Group Linked to Al-Qaeda Frees Nuns

Greek Orthodox nuns are released after four-month ordeal

A group of 13 Greek Orthodox nuns were freed on Monday after being kidnapped and held by Al-Qaeda-linked rebels in Syria for four months.

They arrived in Damascus after a deal was reached between the Syrian government and members of the group the Nusra Front, the Associated Press reports.

The nuns were taken from their convent in the predominantly Christian town of Maaloula during a bout of fighting in December. They claimed in a video released by the Nusra Front that they were well-treated. The nuns were delivered to the Greek Orthodox Patriarchate in Old Damascus, where they will remain. Their release came in exchange for about 150 Syrian women being released by the government in Damascus.

Despite their safe release, the Syrian Greek Orthodox Patriarchal Assistant, Bishop Louca al-Khoury, accused the Nusra Front of going after Syria’s religious minorities, claiming the country is now being targeted “by armed terrorist groups who don’t understand anything but the language of killing and destruction.”

[AP]

TIME Afghanistan

Taliban Order Fighters To Disrupt Afghan Elections

Presidential elections are scheduled to take place in April

The Afghan Taliban issued a warning on Monday against anyone taking part in the upcoming presidential elections on April 5, ordering their fighters to “use all force” to disrupt the polling.

Zabihullah Mujahid, a spokesman for the Taliban, said in a statement that the group is telling clerics across the country to inform locals that the election is “an American conspiracy,” the Associated Press reports.

“We have given orders to all our mujahadeen to use all forces at their disposal to disrupt these upcoming sham election to target all its workers, activists, callers, security apparatus and offices,” the statement said. It also advised Afghans to not put themselves in danger by going to the polls.

Several incidents of campaign-related violence have been reported in the last month, with the Taliban taking responsibility for some of the attacks. President Hamid Karzai, who became leader following the U.S.-led invasion of Afghanistan in 2001, is barred from running for a third term.

[AP]

TIME Ukraine

Guns and Roses: Kiev in Mid-Revolution

The Maidan: Kiev's Independence Square, March 6, 2014.
The Maidan: Kiev's Independence Square, March 6, 2014. Michael Crowley—TIME

Flowers, karaoke and masked soldiers in a visit to Ukraine's capital

In Kiev’s Independence Square, the aftermath of a bloody revolution has left behind a strange beauty. Red roses adorn piles of charred black tires. A rainbow of votive candles lay before heaps of rusted metal, burnt wood, and other debris—remnants of barriers built by anti-government protesters against thuggish security forces. Beneath a lamp post punctured by bullet holes—snipers—lies the photo of a smiling young man and a splendid pile of flowers in his memory. In an auditorium at Kiev’s city hall, now manned round-the-clock by activists who feel their work remains incomplete, a young man in a bulletproof vest plays a gentle classical piece on a white piano.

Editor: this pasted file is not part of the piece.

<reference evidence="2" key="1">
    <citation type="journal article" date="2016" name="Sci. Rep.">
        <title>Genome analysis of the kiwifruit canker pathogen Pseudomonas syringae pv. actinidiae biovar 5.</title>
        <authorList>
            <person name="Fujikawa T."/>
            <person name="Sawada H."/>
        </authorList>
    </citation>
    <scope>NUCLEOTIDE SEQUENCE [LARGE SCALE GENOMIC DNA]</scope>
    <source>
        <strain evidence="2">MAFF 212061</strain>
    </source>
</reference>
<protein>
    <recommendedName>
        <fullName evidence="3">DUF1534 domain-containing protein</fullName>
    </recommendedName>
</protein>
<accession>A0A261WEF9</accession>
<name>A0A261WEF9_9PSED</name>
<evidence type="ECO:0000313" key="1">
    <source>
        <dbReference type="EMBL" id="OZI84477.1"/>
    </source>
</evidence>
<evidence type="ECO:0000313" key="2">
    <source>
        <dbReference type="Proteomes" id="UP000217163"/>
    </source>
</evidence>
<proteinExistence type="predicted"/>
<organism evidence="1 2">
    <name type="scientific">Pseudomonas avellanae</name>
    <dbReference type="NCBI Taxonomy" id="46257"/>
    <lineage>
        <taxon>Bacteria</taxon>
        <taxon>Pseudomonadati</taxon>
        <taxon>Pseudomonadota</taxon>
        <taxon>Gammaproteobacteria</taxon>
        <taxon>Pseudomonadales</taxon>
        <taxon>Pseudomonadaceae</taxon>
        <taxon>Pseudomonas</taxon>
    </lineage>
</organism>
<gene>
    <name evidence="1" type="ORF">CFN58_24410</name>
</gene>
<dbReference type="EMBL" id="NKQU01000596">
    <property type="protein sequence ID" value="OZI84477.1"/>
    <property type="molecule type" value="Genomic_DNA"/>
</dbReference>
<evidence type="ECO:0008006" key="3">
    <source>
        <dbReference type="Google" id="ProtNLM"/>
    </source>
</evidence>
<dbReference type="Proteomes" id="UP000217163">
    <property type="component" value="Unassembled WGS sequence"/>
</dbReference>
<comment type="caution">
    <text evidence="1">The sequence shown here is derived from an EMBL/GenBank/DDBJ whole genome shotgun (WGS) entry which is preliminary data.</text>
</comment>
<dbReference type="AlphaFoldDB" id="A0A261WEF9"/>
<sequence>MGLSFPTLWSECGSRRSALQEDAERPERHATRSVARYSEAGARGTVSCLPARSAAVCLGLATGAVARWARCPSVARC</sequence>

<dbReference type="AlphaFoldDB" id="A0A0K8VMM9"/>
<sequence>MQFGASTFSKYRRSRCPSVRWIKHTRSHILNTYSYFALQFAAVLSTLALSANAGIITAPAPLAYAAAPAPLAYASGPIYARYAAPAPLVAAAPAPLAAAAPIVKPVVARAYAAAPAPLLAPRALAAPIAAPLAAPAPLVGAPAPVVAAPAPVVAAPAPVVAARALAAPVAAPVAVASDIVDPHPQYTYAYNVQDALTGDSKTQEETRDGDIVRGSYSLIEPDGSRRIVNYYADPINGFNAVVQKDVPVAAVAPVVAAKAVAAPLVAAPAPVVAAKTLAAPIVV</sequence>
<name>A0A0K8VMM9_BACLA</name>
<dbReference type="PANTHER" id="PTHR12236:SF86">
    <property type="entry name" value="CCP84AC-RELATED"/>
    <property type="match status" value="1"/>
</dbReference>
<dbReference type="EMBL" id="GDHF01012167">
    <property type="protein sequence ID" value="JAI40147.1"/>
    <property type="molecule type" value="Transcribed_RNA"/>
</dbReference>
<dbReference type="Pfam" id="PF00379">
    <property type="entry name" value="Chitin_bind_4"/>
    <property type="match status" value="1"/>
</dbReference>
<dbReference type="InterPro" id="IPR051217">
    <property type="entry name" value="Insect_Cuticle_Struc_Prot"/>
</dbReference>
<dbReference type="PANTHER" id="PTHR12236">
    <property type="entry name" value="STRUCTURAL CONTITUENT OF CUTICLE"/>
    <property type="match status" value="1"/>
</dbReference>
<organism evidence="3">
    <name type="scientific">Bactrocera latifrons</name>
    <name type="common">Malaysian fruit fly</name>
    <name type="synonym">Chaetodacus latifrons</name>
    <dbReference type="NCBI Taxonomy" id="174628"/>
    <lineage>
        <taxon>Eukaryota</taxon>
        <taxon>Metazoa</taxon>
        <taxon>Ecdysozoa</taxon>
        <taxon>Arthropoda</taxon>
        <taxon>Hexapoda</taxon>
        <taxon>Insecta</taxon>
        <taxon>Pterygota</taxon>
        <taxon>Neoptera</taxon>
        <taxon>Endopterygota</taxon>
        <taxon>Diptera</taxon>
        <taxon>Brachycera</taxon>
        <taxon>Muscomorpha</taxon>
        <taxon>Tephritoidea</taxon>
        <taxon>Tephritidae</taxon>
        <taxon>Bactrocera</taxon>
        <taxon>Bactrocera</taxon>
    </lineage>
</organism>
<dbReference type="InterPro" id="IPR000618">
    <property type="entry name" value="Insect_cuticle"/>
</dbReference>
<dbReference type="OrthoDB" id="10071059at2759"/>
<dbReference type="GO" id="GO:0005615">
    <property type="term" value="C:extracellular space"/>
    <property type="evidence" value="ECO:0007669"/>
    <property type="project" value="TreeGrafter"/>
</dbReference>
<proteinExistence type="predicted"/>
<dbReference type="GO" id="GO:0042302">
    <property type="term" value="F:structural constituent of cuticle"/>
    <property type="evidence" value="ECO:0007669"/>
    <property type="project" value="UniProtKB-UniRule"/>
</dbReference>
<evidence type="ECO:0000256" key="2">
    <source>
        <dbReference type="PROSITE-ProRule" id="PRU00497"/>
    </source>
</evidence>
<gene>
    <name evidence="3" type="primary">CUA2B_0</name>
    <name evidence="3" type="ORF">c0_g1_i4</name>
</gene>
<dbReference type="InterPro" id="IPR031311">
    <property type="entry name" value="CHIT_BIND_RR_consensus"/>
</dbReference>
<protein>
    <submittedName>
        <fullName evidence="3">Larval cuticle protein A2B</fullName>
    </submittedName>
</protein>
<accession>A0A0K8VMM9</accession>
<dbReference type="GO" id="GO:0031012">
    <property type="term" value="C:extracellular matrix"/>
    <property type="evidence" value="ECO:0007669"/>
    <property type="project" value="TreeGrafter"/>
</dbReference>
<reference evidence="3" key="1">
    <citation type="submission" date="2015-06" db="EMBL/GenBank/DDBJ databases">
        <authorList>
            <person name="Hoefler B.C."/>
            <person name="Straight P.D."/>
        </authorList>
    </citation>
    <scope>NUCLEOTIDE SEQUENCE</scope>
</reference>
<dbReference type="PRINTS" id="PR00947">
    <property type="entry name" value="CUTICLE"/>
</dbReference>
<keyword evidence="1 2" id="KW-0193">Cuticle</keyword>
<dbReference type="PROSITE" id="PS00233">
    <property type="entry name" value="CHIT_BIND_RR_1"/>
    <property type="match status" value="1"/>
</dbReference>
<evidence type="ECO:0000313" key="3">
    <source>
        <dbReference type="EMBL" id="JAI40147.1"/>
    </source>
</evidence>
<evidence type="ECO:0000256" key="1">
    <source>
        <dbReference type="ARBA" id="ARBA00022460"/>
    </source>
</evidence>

An activist wearing a bulletproof vest plays piano at Kiev's city hall, March 6, 2014.
An activist wearing a bulletproof vest plays piano at Kiev’s city hall, March 6, 2014. Michael Crowley—TIME

These contrasts also stand in for Ukraine’s political reality, now a mix of wreckage and blooming hope three weeks after massive protests overthrow an authoritarian president who had spurned Europe for Russia’s orbit. An interim government has now replaced the reputedly corrupt Viktor Yanukovych, and elections are scheduled for May. But the economy is in crisis and the parliament is still packed with dubious characters. Talk of war hangs in the air like the smoke from the barrel fires warming the activists and self-defense volunteers still camped on the square, who say their work is unfinished. Russian President Vladimir Putin has seized the Crimean peninsula, and may have designs on other parts of Ukraine’s pro-Russian east. Kiev’s anxious residents are left to wonder whether their future holds more flames than flowers.

Flowers memorialize the dead at the square's independence monument. March 6, 2014.
Flowers memorialize the dead at the square’s independence monument. March 6, 2014. Michael Crowley—TIME

Elena, as we’ll call her, is a 25-year-old lawyer here. She grew up in the pro-Russian east but studied in the UK on a scholarship. Smartly dressed in a grey tweed jacket and black-framed glasses, Elena estimates that she filled two dozen Molotov cocktails during the protests. She also volunteered in a makeshift hospital, witnessing injuries like she’d never seen before.

Elena never imagined that Ukraine’s fate could grow so precarious. “I never thought I would wake up every day happy just that there is no war,” she says. Things she’s always taken for granted—Internet service, electricity, basic security—now all seem contingent on Putin’s unknown intentions.